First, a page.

In the sixteenth chapter of The Obelisk Gate, Essun learns new stakes. Intrigued? Then itâ€™s time for Mark to read The Broken Earth.Â
So, that opening? Thatâ€™s… thatâ€™s very interesting. I still want to know the context of the narrative framing device. Why is Hoa telling her the story and why this way? I WILL KEEP ASKING THIS UNTIL I KNOW OR FIGURE IT ALL OUT.
Anyway, so… hi. This chapter. Itâ€™s a lot. Itâ€™s gorgeous and heartbreaking and complicated. ITâ€™S SO COMPLICATED. Because up to this point, weâ€™ve been given all the information that we need to understand both Essun and Ykka, even if we definitely know more from Essunâ€™s perspective. God, I love it when you finally come to understand why something happened earlier in a story, and this chapter gives us that. Now I know why Jemisin made sure to include Ykkaâ€™s backstory as she did, why Castrima is contructed as it is, WHY ALL OF THIS IS IMPORTANT. Because Ykka has hope where Essun has little to none of it, and the text makes it clear why that is.Â
This, of course, does not make things easier for us, but such is The Obelisk Gate, a book that constantly challenges the reader and their assumptions. So, letâ€™s start with Hoa, who is now â€œrebornâ€ in a sense, and heâ€™s returned to his original form, the form that Essun saw as Syenite all those years ago above Allia. I love that we finally get a better sense of the timeline, that Hoa was put in that obelisk on purpose and that he was freed (Iâ€™m assuming) when Alabaster opened the Rift. He sought out Essun in Tirimo, and he assumed the form of a young boy because… well, shit. I feel like thatâ€™s obvious, right? Sheâ€™d just lost her son, who was the second child sheâ€™d lost, and Hoa thought that appearing as a young boy would soften Essun to him.Â
Within this is a powerful examination of what it means to be human. Hoa was once, as were all the stone eaters. But do they consider themselves that now? Some certainly do, but not all of them, and thatâ€™s the crux of this huge conflict. Itâ€™s not just stills versus orogenes, nor is it everyone versus Evil Earth. Thereâ€™s that dreaded third option: the stone eaters against the humans. I loved it, then, that Hoa declared himself a human because Essun considered herself a human. He used her as a barometer to measure himself, and thereâ€™s something so uniquely incredible about that, especially since stills officially and socially do not consider orogenes to be human.Â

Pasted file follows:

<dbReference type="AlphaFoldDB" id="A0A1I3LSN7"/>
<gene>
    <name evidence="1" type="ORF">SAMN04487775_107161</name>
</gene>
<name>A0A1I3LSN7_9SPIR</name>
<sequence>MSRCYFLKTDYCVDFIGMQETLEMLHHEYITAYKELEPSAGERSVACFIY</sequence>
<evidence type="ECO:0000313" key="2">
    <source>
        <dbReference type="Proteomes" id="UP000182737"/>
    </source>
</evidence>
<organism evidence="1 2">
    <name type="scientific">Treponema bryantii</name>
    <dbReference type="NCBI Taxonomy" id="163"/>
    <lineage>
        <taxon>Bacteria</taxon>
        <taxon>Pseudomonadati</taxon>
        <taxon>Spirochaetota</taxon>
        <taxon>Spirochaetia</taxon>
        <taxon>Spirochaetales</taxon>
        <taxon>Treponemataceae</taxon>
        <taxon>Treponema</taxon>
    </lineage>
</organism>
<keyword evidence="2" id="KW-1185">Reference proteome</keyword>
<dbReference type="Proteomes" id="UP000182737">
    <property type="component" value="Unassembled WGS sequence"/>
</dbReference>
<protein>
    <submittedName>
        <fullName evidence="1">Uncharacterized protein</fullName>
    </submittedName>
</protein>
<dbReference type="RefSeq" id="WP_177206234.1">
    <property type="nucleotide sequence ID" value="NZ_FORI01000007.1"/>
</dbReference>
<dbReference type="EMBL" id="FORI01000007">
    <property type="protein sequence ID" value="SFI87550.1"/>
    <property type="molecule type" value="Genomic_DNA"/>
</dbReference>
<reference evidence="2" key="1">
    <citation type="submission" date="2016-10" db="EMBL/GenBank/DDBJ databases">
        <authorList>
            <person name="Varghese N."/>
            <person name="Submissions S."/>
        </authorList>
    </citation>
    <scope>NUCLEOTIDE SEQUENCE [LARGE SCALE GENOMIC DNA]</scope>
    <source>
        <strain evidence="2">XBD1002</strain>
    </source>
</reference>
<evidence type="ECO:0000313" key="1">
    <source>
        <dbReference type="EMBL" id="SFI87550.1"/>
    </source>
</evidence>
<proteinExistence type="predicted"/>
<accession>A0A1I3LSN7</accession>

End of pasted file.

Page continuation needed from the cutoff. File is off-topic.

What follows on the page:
And wrapped up in all of this is… I donâ€™t know what to call it. I know that from his own words, Hoa sees Essun as a means to an end… sort of? But I donâ€™t think thatâ€™s the only thing here. After reading this chapter, thereâ€™s a sense that he might actually care about Essun as a person. Heâ€™s dedicated to herâ€”outright, that is, since he literally says he doesnâ€™t want to let the other stone eaters kill her or use her. That doesnâ€™t mean he wonâ€™t use her himself, but I donâ€™t think Iâ€™m imagining that something else is blooming here.Â
And maybe thatâ€™s also my reading of his answer to Essunâ€™s question. She wanted to know why he was here, and he says:
He is silent for a moment. Then: â€œYou asked if I was all right.â€
It is such a simple thing, but maybe thatâ€™s it. Maybe thatâ€™s all it took. Essun offered up interest, maybe a little sympathy, and Hoa thought: This is the one. This is the one who is different from all the others.
Itâ€™s interesting, then, to see how the story moves from Hoaâ€™s answer to the next portion of the story, which is Essunâ€™s confrontation with Ykka. Her conversation with Hoa awakes the â€œmothering instinctâ€ in her, and her concern switches to something new: Whatâ€™s going to happen now that the grey man has made his offer? What will life be like in Castrima now that this horrible conflict has reared its head? This is where the core of the disagreement with Ykka comes about. For Essun, cynicism is natural. Not just natural, but a survival technique. She grew up in a world where her family rejected her; where she was harmed horrifically for being an orogene; where she was functionally enslaved by the Fulcrum in order to be allowed to live; where that same targeting influenced her life in horrific ways, not the least of which was everything that happened in Allia; Meov. Thatâ€™s it. Just all of Meov. And then Tirimo, and Uche, and this whole terrifying, wretched journey to find her surviving daughter. Why on Evil Earth would Essun ever trust stills again? Why would she assume the best of them, when that act could get her and other orogenes killed?